Dev Anand draws you into every scene even when his co-artiste is hopelessly hamming his or her way through the dialogues.
50 years of Gambler: An unremarkable film that shines with Dev Anand’s colossal talent and charm
New Delhi - 19 Feb 2021 13:00 IST
Updated : 21:29 IST
Legendary actor Dev Anand was among the triumvirate of performers from the 1950s and 1960s who left an indelible mark in cinema history, ruling screens and hearts with Raj Kapoor and Dilip Kumar. Of the three, however, Dev Anand was the most daring in the roles he played on screen.
Not interested in only playing the straight-up good guy, the star often portrayed characters with a heart of gold who happen to live outside the law, such as petty criminals, smugglers or gamblers, in films like Baazi (1951), Jaal (1952), C.I.D. (1956), Kala Bazar (1960), Bombai Ka Babu (1960), Jewel Thief (1967) and Johny Mera Naam (1970).
In 1971, Dev Anand had three releases — Tere Mere Sapne, Hare Rama Hare Krishna and Gambler. The last one did not enjoy the success of the first two and remains a lesser film in the pantheon of Dev Anand. It was the second film to be made under the Nalanda banner, the first being Teen Devian (1965).
In Gambler, Anand plays Raja, who is taken in as a boy by Master (Jeevan), a card sharp who tutors him to become a skilled gambler. Raja is beholden to him as Master took him in when his mother had left him at an orphanage as he was born out of wedlock.
While an adept gambler, Raja is good at heart. He meets Chandra (Zaheeda), a social worker, and falls in love with her. He seeks to mend his ways, but Master will not let him out of his grasp so easily. Meanwhile, Chandra finds out the truth about Raja's profession and feels cheated.
After many twists and turns, Raja finds that Master has replaced him with another gambler, Banke Bihari (Shatrughan Sinha). Raja finds that at every turn in his life, he is confronted by the burden of his past and Master. Seeking to get out of his clutches once and for all, he goes to bid farewell to him, but things turn ugly and in the scuffle that ensues, Master is killed. The scene shifts to a court where Raja’s background is revealed.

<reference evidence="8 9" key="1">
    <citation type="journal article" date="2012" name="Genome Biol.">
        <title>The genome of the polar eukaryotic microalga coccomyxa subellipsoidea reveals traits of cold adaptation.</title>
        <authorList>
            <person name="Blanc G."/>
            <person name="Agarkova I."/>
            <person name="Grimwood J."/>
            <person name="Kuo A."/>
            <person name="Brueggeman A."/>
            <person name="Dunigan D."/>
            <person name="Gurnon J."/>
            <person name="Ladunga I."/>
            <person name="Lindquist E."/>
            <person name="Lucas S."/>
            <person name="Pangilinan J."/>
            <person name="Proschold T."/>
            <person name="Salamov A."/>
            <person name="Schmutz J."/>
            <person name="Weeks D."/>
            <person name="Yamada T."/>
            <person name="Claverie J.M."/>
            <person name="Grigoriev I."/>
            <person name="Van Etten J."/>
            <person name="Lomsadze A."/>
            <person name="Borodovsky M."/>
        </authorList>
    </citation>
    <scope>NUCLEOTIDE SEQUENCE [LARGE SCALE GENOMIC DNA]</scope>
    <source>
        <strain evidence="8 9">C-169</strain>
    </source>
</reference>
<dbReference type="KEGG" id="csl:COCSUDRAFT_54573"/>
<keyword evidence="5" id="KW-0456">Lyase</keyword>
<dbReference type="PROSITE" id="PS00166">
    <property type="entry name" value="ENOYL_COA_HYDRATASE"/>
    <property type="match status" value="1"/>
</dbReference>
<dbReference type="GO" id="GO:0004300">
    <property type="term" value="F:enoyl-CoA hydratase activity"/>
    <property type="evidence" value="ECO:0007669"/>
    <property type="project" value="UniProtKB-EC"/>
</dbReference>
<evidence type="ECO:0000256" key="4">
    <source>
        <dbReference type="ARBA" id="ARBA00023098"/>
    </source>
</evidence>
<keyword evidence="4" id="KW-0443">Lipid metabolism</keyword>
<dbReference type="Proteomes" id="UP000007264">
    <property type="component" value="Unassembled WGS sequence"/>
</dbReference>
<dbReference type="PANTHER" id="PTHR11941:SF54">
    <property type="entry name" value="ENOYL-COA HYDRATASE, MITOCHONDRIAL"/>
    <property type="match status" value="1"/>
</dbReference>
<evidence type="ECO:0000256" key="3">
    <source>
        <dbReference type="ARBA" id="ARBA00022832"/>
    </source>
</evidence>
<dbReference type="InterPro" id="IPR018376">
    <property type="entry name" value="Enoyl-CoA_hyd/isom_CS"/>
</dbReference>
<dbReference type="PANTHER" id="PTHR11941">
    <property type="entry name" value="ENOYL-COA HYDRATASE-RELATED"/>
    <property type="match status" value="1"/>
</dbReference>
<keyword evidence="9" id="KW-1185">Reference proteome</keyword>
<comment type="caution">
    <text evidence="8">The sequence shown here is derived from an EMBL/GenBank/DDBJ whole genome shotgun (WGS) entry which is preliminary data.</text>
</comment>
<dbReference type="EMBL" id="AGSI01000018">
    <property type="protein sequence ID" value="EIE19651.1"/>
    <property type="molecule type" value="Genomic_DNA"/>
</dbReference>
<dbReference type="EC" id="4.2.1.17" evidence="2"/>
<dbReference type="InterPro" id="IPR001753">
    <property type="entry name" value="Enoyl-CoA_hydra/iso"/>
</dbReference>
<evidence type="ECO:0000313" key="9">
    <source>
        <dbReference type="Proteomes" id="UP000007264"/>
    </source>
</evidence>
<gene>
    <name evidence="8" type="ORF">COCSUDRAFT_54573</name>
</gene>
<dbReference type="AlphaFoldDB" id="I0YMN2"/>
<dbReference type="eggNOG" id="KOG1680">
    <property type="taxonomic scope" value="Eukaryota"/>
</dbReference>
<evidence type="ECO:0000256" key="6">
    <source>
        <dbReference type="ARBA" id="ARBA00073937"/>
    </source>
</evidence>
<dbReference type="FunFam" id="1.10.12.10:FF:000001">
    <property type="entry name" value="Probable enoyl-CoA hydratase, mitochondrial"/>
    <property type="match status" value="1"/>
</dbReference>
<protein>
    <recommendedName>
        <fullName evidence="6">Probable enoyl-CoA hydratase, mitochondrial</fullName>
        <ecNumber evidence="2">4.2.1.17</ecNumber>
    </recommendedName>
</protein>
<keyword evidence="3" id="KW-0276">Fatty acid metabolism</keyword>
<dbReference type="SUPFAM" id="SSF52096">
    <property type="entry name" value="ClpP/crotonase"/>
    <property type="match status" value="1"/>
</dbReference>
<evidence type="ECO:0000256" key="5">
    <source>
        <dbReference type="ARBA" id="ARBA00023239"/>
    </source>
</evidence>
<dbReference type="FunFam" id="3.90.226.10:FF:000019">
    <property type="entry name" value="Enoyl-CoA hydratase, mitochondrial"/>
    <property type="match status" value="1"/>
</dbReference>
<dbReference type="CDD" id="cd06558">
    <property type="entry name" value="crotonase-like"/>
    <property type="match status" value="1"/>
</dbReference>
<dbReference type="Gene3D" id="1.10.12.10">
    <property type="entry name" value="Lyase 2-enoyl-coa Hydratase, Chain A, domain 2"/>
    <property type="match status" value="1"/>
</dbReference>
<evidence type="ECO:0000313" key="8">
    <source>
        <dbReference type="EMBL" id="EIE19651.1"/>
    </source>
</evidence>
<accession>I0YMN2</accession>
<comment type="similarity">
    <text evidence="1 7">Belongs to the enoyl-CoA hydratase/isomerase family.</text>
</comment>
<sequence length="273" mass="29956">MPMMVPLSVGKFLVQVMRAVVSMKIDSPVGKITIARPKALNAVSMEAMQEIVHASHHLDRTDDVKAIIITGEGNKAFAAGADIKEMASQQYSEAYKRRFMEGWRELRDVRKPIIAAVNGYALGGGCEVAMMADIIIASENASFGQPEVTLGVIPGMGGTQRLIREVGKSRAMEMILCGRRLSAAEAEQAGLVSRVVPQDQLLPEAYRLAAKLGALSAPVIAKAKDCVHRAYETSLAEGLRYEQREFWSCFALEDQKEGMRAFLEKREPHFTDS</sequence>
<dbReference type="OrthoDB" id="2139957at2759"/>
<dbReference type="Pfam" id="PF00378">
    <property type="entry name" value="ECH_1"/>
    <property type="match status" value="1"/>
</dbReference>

The film has several engaging elements that, unfortunately, fail to come together compellingly. Despite a stellar supporting cast comprising Jeevan, Manorama, Kishore Sahu, Sapru and Iftekhar, music by SD Burman, and cinematography by Faredoon Irani, the film remains middling and unimpressive. The conflict with Master seems repetitive and the courtship between Raja and Chandra is protracted and becomes tiresome. Zaheeda is quite stiff and her performance is forgettable at best.
The film marked the Hindi debut of actress Zahira, who had earlier appeared in the James Bond film On Her Majesty’s Secret Service (1969). Playing the role of Julie, she supports Raja when all is lost for him and he has nowhere to go. Zahira, too, is underwhelming in the role and does not have much to offer.
What does stand out, however, is the assured performance of a young Sinha who was just starting out in his career. Anand was a mentor to new talent, enabling a host of young people to work in his films. In an interview, Sinha mentioned that Anand was the first person from the industry whom he had met who did not make strugglers feel small. The legendary actor gave Sinha a role in Prem Pujari (1970).
In Gambler, Sinha got a bigger role, where he got the space to showcase his acting chops. Recounting a scene from the film, Sinha said in an interview, “I remember director Amarjeet pulling me up for shouting at Dev saheb in a scene where I had to put a knife to his neck. “How dare you speak that way to Dev Anand?' he yelled. Dev saheb stopped Amarjeet. 'Shatru is in character. Let him do the scene,' he said. I was much appreciated for that scene later.”
However, it is Anand himself who carries the film with his charm and colossal talent. He draws you into every scene even when his co-artiste is hopelessly hamming his or her way through the dialogues. There is a moment when Raja has hit the depths of desperation and steals money from a temple. He is shamefaced as Chandra sees him and puts the money back, cursing his decision and his fate. He prays to god for forgiveness and, at that point, finds that a coin has got stuck in the folds of his trousers. Taking that as a sign that god has forgiven him, he gambles with that coin, but for a good cause this time. It’s an important scene that reminds us that no matter what Raja has done in the past, he is repentant and deserves our sympathy. Only Dev Anand could have pulled off the shifting emotions in that scene with such conviction.
Some of the best scenes are between Anand and Jeevan, each outdoing the other with his swagger and poise. The court scene towards the end of the film particularly stands out as Raja defends himself, not knowing the shocking truth that is about to emerge.
While Gambler was just a middling film, it bears testimony to the talent and spirit of Dev Anand who gave his all to a film and, unlike so many stars of his generation and the next, encouraged and empowered young, emerging talent.